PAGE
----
Moriarty tribunal costs top €50 million
Spend ran to €3.7m to end November 2014 including €2.5m in third-party legal costs
The total fees paid to members of the tribunal’s legal teams to date is close to €35 million
The cost of the Moriarty tribunal has topped €50 million to date, according to figures released by the Department of the Taoiseach.
Accounts released by the department show that between January 1st and the end of November 2014, costs ran to almost €3.7 million encompassing both legal costs – which include third party fees and payments made to members of the tribunal’s legal team – and administration costs.
Over two-thirds of the payments in 2014 related to third party legal costs, which totalled over €2.5 million. The highest of these related to the estate of the late former taoiseach Charles Haughey.
The payment came to €1.36 million in what the department has said is the “full and final settlement” in relation to these costs.
Mr Haughey’s estate had initially lodged a claim for €3.92 million in legal costs from the tribunal.
A further €109,000 was paid in respect of the legal costs of Mr Haughey’s sons, Conor, Ciaran and Sean Haughey and his daughter Eimear Mulhern.
Other substantial legal costs paid in 2014 included €324,219 third party costs for Carlisle Trust, a company formed by the late Kerry property developer John Byrne, and €312,031 in third party costs made in respect of Persona Digital Telephony, a consortium that lost out to Esat Digifone in the awarding of the State’s second mobile phone licence in the mid 1990s.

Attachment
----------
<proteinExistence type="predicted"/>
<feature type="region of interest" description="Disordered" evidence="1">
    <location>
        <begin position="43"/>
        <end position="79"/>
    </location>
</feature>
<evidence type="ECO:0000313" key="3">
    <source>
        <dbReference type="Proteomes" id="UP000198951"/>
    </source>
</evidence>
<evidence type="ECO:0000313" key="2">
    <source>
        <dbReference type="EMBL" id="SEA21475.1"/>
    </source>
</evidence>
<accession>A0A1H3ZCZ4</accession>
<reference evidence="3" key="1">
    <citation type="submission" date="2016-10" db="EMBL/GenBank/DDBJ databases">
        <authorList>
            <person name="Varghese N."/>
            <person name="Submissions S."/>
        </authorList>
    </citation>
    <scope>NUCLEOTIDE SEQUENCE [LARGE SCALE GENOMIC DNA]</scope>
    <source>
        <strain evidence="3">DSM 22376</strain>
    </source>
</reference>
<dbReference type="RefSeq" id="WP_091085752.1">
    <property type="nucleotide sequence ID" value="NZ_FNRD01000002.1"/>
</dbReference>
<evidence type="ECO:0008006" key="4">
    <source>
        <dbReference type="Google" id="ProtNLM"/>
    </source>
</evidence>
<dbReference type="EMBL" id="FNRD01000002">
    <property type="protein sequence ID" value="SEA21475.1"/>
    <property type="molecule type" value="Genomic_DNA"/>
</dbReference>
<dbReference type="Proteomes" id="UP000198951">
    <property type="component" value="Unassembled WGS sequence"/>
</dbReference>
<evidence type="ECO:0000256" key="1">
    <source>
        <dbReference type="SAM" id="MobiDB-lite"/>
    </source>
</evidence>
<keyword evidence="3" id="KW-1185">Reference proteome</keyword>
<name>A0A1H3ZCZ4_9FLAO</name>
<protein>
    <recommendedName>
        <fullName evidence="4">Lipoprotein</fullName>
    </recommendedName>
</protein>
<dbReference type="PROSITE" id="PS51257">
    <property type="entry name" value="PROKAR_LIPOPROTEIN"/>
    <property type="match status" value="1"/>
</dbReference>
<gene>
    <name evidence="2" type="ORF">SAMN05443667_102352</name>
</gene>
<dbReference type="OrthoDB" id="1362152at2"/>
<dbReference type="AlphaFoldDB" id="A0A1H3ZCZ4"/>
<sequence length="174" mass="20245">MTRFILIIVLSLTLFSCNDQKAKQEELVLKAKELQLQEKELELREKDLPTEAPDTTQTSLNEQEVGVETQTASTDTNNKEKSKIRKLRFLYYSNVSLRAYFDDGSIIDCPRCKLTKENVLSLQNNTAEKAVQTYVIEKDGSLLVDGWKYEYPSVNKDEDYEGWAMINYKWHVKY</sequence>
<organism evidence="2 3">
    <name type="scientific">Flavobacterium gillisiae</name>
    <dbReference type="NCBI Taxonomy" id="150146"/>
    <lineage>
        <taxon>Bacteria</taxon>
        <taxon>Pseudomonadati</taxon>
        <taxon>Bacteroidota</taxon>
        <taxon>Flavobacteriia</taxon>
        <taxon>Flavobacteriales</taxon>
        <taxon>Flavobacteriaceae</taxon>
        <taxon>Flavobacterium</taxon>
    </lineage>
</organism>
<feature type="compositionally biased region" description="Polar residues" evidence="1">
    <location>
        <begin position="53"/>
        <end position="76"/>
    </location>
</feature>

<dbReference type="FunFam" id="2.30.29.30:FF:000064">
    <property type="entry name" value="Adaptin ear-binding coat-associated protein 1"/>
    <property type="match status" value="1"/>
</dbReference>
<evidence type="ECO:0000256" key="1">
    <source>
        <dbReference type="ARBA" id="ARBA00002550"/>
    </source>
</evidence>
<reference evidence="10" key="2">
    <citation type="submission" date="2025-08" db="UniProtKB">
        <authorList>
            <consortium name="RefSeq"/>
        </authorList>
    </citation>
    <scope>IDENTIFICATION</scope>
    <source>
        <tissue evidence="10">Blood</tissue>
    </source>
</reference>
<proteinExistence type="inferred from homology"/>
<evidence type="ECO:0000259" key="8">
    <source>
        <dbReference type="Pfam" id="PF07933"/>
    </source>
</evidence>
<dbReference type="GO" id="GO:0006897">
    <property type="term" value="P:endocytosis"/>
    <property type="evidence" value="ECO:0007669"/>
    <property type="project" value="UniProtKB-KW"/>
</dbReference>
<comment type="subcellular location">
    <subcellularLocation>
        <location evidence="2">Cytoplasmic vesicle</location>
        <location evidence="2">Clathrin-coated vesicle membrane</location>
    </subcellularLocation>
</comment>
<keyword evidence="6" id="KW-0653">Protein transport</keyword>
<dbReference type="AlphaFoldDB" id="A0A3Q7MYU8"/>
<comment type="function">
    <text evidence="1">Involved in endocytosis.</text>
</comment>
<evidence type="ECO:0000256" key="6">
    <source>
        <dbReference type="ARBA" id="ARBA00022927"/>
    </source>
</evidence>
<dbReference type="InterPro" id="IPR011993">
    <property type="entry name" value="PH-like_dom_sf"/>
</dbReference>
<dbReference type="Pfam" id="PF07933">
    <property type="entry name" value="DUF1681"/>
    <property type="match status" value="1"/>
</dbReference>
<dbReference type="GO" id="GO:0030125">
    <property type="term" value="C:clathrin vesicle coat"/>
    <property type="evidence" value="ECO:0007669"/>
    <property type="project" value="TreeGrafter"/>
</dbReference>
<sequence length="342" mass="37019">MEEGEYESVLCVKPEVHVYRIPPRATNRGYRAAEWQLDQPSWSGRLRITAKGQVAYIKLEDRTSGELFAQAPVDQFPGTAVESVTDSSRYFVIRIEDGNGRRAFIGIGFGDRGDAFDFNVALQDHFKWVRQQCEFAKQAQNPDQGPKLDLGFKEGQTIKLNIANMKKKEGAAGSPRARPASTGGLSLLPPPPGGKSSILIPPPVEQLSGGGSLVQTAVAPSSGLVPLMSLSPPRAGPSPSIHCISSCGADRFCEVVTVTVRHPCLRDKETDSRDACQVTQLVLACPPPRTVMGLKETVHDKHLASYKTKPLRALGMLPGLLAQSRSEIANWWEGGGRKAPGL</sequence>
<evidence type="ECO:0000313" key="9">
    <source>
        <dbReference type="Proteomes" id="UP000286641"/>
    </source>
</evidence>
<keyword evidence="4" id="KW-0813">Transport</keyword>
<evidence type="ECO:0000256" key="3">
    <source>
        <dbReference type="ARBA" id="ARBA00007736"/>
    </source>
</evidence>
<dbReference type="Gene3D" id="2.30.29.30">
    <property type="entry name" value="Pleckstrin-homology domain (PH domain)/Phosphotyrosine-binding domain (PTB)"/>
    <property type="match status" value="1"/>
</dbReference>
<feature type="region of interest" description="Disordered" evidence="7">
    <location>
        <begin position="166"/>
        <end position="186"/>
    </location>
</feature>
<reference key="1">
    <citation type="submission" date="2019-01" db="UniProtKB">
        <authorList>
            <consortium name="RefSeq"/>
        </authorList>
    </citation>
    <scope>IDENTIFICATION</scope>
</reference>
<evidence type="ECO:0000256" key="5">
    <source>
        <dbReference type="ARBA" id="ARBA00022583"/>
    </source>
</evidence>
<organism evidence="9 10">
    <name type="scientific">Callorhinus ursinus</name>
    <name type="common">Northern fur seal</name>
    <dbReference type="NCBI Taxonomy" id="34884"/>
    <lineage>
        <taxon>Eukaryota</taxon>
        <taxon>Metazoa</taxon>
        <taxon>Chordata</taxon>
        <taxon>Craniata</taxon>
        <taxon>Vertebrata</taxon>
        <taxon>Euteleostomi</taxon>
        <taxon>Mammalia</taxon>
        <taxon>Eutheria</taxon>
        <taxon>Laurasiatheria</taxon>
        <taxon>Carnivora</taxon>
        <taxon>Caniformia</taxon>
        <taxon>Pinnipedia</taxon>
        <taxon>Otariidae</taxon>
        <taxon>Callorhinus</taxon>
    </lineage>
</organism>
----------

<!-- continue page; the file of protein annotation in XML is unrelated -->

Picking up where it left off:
The total third party legal costs, in respect of 49 parties, paid by the tribunal between 2012 and the end of November 2014 has now exceeded €5.3 million.
Fees paid to members of the Moriarty legal team totalled almost €370,000 in the first 11 months of 2014.
They consisted of €208,663 paid to tribunal solicitor Stuart Brady and €160,823 to barrister Stephen McCullough.
The total fees paid to members of the tribunal’s legal teams to date is close to €35 million.
The three highest paid members of the tribunal team were Jeremiah Healy SC, John Coughlan SC and Jacqueline O’Brien SC who received €9.5 million, €9.3 million, and €6.9 million respectively between the time of the tribunal’s establishment in 1997 and the time they ceased work between 2010 and 2011.
The Moriarty tribunal, official titled the Tribunal Report into Payments to Politicians and Related Matters, was set up in 1997 to inquire into payments to Mr Haughey and to former Fine Gael minister Michael Lowry.
A lengthy part of the tribunal’s work arose from the 1995 mobile phone licence competition, won by Esat Digfone.
Mr Lowry is currently challenging a tribunal finding that he is only entitled to one-third of his costs for appearing before it.
Mr Lowry holds that his associated legal costs will run into millions, given his centrality to the tribunal’s investigations, the assistance he gave it and the complexity of the matters involved.
The tribunal published two reports: one in 2006 and a second two-volume report in 2011.